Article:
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August 9, 2018
The general public might think of the 21st century as an era of revolutionary technological platforms, such as smartphones or social media. But for many scientists, this century is the era of another type of platform: two-dimensional materials, and their unexpected secrets.
These 2-D materials can be prepared in crystalline sheets as thin as a single monolayer, only one or a few atoms thick. Within a monolayer, electrons are restricted in how they can move: Like pieces on a board game, they can move front to back, side to side or diagonally — but not up or down This constraint makes monolayers functionally two-dimensional.
The 2-D realm exposes properties predicted by quantum mechanics — the probability-wave-based rules that underlie the behavior of all matter. Since graphene — the first monolayer — debuted in 2004, scientists have isolated many other 2-D materials and shown that they harbor unique physical and chemical properties that could revolutionize computing and telecommunications, among other fields.
For a team led by scientists at the University of Washington, the 2-D form of one metallic compound — tungsten ditelluride, or WTe2 — is a bevy of quantum revelations. In a paper published online July 23 in the journal Nature, researchers report their latest discovery about WTe2: Its 2-D form can undergo “ferroelectric switching.” They found that when two monolayers are combined, the resulting “bilayer” develops a spontaneous electrical polarization. This polarization can be flipped between two opposite states by an applied electric field.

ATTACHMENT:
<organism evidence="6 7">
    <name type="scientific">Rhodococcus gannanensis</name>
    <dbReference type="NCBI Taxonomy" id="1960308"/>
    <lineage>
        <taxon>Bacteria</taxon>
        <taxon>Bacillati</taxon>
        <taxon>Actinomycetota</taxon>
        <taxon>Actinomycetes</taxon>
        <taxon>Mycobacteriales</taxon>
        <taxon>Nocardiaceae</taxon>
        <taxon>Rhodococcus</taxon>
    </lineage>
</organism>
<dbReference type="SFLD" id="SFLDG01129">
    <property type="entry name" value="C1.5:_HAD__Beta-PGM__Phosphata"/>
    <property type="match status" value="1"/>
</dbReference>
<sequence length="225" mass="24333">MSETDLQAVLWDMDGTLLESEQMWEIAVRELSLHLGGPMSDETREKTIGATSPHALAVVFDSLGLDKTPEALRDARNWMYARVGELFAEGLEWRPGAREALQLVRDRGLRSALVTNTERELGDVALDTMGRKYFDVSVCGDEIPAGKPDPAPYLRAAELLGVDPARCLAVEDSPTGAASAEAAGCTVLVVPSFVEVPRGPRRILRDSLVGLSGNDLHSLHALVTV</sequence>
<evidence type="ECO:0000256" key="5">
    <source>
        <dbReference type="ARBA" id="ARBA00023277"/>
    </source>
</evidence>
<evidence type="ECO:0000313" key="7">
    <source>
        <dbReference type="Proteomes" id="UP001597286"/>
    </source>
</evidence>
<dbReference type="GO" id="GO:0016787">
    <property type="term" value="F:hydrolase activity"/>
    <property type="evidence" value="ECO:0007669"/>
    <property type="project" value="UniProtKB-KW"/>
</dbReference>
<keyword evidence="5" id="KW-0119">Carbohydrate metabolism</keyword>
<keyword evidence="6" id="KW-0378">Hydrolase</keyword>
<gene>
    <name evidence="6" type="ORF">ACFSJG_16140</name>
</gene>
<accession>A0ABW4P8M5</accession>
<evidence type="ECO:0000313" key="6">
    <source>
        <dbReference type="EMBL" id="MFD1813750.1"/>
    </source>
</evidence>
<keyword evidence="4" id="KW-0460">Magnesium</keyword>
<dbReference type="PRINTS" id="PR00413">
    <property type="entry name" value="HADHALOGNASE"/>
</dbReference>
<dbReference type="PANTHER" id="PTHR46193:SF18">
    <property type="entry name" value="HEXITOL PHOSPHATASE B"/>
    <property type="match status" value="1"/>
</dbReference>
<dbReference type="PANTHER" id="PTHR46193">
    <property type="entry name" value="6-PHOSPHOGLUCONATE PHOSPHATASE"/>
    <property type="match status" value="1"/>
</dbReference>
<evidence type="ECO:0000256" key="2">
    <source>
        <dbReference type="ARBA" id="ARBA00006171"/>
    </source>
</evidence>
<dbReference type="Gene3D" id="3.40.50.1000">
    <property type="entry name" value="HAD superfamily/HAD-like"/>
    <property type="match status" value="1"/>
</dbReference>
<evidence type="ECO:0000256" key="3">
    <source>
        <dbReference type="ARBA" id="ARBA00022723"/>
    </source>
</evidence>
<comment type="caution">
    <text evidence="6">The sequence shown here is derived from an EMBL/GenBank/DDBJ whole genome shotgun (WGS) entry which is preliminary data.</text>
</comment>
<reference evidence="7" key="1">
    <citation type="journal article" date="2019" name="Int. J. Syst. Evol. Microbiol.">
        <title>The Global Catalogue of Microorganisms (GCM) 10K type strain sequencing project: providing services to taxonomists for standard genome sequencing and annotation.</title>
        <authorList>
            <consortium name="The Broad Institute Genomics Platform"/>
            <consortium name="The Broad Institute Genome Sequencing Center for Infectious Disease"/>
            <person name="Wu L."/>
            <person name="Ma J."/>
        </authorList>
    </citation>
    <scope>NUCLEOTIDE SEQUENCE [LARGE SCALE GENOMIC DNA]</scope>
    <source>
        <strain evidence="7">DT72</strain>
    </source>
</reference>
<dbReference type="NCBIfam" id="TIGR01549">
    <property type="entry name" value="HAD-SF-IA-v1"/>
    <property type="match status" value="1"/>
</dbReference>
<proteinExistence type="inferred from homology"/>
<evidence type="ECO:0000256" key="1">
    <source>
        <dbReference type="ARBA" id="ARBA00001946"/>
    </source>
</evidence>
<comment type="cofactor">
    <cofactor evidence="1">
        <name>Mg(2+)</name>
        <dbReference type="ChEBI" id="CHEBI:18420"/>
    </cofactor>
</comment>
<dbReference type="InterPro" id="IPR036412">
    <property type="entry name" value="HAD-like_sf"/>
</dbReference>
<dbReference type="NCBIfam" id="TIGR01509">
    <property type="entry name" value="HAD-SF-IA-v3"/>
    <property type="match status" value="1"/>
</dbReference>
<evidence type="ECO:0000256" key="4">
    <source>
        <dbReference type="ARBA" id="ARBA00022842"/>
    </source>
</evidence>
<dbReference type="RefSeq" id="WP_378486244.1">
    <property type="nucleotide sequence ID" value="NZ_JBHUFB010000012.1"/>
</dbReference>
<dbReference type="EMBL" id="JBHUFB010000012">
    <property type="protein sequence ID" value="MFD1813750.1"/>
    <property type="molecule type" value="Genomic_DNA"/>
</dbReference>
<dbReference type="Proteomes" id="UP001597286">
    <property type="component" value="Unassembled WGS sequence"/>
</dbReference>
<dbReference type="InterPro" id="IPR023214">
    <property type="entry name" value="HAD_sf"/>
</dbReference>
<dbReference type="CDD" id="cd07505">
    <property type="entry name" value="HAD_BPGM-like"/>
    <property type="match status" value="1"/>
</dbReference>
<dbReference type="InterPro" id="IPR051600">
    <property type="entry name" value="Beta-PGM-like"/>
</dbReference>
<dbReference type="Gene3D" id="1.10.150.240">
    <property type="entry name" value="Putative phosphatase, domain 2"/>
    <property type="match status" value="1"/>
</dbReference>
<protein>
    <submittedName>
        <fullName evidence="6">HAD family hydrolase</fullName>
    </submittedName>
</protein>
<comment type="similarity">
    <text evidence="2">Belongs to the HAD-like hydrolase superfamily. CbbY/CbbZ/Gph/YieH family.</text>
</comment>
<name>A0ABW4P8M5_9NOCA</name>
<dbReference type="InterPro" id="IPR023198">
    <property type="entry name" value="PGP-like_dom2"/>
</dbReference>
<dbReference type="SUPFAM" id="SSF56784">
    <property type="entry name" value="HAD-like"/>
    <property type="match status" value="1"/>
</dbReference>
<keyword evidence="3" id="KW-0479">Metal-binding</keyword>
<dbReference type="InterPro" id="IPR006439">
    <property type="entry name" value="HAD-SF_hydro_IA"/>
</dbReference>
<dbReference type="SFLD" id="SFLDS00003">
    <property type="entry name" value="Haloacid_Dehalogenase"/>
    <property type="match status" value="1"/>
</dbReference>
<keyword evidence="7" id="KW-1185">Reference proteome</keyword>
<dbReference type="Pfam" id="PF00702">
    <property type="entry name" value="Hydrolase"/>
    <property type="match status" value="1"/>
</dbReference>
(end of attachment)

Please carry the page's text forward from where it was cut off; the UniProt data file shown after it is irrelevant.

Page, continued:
“Finding ferroelectric switching in this 2-D material was a complete surprise,” said senior author David Cobden, a UW professor of physics. “We weren’t looking for it, but we saw odd behavior, and after making a hypothesis about its nature we designed some experiments that confirmed it nicely.”
When two monolayers of WTe2 are stacked into a bilayer, a spontaneous electrical polarization appears, one layer becoming positively charged …